WONDERFUL MONSTERS (AND SUPER SESSIONS)
BOWIE BY DUFFY, LullaBit, 2016
Hardcover, 128 pagg, 324x218x18 mm, 1032 gr.
DUFFY BOWIE – FIVE SESSIONS, ACC Editions
Hardcover, 212 pagg, 230x190x24 mm, 1075 gr.
Here is a collection of wonderful (but not so scary) monsters: a glam rock extraterrestrial being, a heavily made up lad insane, an alien disguised as an earthling, a disfigured lodger and a sad clown with an excessive costume. T-shirts, paintings, tattoos and smartphone apps; it is at the beginning of 2016 that – paradoxically – Aladdin Sane’s “brand” is achieving a mass diffusion on every social network. The red and blue lightning bolt on the face of that magnificent white phoenix with orange hair, born again from Ziggy’s ashes, today has become the most significant symbol for David Bowie. Unfortunately, it is also abused. It is the one used (in shot alternative) in the posters for the great exhibition touring the world, which will be in Bologna soon. A simple yet brilliant symbol, painted on Bowie’s face by the makeup artist Pierre Laroche (his is the makeup on the Life On Mars? video), but captured and eternalized by Brian Duffy, simply known as Duffy. One of these shots is on the cover of this outstanding volume; the face is in three-quarter profile, making the lightning bolt even clearer.
This is not a brand new publication; indeed, it is the Italian republication of the British FIVE SESSIONS, from 2014. In this first one from the new independent record label LullaBit (in collaboration with OnoArte), the title, language and size change from the original British volume; the content is almost entirely the same. Between the many photographers who worked with the British singer, Duffy has had the unique privilege of making three different album covers for Bowie: Aladdin Sane, Lodger and Scary Monsters. Three fundamental yet very different albums, whose covers were taken from three very peculiar photo sessions (the Lodger session is undoubtedly the oddest and most sophisticated from a technological point of view).
If this is not enough, just think that the title of the first edition of this book is justified by two more photo sessions: maybe in these pages there is not all of David Bowie, but there is much of his best from the seventies. Duffy’s first job with David was to portray no less than Ziggy Stardust, and some years later he was called again, to capture Thomas Jerome Newton, the main character in the sci-fi movie The Man Who Fell To Earth. The photos from 1972 are maybe the less important of the book; the rise and fall of Ziggy have been better portrayed (with greater intensity and accuracy) by Mick Rock and Sukita. And yet, Duffy captures the essence of a moment in the short life of the alien of rock. The slightly out of focus color photos are innovative: Bowie, in his “space suit” (designed by his friend Freddie Burretti and worn some weeks earlier on Top Of The Pops) looks directly into the camera with a cocky and confident look, almost embarrassing for the onlooker. Watching him there, with that red guitar across his back, wrapped up in a halo of reflections, you think you are looking at a real alien.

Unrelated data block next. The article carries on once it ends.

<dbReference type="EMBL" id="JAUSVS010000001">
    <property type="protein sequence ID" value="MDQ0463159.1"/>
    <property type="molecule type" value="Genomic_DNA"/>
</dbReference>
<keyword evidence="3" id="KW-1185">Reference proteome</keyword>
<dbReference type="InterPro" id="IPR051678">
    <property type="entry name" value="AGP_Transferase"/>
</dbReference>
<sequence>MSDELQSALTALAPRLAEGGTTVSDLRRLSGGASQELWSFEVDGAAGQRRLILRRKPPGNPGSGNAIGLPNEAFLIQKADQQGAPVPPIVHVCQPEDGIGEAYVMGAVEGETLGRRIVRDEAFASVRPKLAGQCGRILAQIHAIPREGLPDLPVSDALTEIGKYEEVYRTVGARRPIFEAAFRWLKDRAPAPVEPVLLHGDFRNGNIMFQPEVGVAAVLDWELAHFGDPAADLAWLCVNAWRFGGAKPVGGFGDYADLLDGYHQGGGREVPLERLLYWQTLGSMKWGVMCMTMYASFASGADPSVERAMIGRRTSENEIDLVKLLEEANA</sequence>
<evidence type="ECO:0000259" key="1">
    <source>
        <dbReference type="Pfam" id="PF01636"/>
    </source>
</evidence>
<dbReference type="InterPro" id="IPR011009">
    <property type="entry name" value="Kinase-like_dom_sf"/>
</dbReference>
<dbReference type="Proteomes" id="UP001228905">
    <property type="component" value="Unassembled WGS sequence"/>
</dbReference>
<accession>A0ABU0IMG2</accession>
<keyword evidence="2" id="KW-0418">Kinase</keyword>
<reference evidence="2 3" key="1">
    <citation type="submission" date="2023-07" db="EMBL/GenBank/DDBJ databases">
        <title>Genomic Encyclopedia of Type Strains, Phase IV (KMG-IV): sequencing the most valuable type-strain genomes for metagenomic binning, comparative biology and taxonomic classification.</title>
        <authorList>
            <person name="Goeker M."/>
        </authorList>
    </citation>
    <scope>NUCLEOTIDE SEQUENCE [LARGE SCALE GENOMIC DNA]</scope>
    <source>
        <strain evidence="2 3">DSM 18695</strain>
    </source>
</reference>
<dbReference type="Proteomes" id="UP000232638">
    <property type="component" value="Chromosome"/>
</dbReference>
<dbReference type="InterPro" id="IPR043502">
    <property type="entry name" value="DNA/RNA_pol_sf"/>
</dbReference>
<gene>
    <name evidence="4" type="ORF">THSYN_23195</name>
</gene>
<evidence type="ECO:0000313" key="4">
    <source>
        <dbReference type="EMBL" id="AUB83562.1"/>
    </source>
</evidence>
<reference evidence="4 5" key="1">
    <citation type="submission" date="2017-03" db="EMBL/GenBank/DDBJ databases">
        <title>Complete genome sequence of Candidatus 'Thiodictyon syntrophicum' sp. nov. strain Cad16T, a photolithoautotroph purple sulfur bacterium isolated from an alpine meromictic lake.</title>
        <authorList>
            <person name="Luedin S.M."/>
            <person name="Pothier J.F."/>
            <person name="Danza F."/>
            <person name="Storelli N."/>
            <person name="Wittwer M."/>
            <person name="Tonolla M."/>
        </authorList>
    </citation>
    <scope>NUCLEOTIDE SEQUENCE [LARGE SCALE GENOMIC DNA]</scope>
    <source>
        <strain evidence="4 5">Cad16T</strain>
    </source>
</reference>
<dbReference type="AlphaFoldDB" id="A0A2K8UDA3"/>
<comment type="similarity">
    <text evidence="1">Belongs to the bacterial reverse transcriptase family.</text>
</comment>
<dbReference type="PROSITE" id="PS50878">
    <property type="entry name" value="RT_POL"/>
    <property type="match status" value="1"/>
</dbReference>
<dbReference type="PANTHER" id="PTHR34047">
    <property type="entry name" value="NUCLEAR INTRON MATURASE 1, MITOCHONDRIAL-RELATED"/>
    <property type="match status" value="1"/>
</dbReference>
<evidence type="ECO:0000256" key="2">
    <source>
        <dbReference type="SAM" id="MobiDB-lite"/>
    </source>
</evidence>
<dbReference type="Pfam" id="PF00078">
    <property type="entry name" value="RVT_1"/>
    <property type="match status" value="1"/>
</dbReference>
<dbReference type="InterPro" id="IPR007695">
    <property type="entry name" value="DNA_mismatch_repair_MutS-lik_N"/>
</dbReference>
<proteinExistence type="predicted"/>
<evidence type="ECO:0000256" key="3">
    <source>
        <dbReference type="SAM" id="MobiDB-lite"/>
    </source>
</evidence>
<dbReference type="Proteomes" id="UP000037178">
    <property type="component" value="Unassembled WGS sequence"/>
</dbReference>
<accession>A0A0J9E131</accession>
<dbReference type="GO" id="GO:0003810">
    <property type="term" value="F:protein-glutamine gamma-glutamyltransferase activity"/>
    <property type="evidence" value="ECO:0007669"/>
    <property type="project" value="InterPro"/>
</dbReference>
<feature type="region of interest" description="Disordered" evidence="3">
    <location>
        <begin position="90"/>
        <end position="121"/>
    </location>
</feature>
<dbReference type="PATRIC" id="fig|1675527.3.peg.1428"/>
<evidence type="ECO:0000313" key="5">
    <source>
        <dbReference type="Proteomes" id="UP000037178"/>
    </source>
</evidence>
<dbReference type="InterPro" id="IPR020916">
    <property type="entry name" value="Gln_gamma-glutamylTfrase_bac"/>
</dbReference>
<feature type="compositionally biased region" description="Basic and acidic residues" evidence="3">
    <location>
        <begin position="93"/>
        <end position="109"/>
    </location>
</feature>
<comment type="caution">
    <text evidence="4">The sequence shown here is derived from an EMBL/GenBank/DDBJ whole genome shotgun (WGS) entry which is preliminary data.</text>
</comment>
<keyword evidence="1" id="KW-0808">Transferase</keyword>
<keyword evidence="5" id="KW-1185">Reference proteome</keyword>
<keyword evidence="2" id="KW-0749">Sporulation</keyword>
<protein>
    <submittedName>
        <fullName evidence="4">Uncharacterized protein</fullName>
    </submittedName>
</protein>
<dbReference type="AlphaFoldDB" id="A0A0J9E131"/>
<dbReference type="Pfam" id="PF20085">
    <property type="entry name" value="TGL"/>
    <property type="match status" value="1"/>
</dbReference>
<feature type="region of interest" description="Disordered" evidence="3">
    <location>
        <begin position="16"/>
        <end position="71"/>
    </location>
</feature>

There are more photos of David from The Man Who Fell To Earth, his first movie in a starring role: we can see him smoking during makeup sessions, and in many other situations both on and off stage. The most beautiful photos are those of him in the White Sands desert, dapper in his black suit and Borsalino hat, almost a test for his next alter ego: an evanescent Thin White Duke playing in the dark with his silhouette and the sand of New Mexico’s desert. It is hard to take off one’s eyes from these pages!
A sixth session has been in Duffy’s archives (forgotten or hidden, who knows) for 40 years: Mrs. Bowie posing topless; smiling, glamorous and brash. But in the new Italian edition, there is no trace of it: once again, a strange erasure toward Angie. Is it consistency, or did her former husband have a hand in it? And then, the Spiders, in slightly ridiculous portraits, if it wasn’t for Mick Ronson, the great guitarist, still missed so much, who could have given more. In a mini session from 1979, one of the most important, David is sitting on an armchair with a black terrier, maybe during a
meeting with the photographer in a studio.
This is not only an important record of Bowie’s career, but also of the work of Duffy, who died in 2010. Here, we can study his talent and greatness. The contributions written by Kevin Cann and Chris Duffy (Duffy’s son) are clear and detailed. A 1980 photo by Chris is included; the session was over, the makeup on David’s face was melting and the wonderful silver clown costume by Natasha Korniloff was already half removed. Anyway, David readily agreed to being photographed by the boy; he shot a pair of rolls with what was left: there was still magic in the air. If you are wondering why a fan of David’s music should buy this book, you will get it if you browse through its pages, either in the English or Italian edition. If you have no problems with the English language, you can settle for the former (the packaging is well-finished but more expensive). But if you lack both, then run for the nearest bookshop!
(translation: Rachele Mura)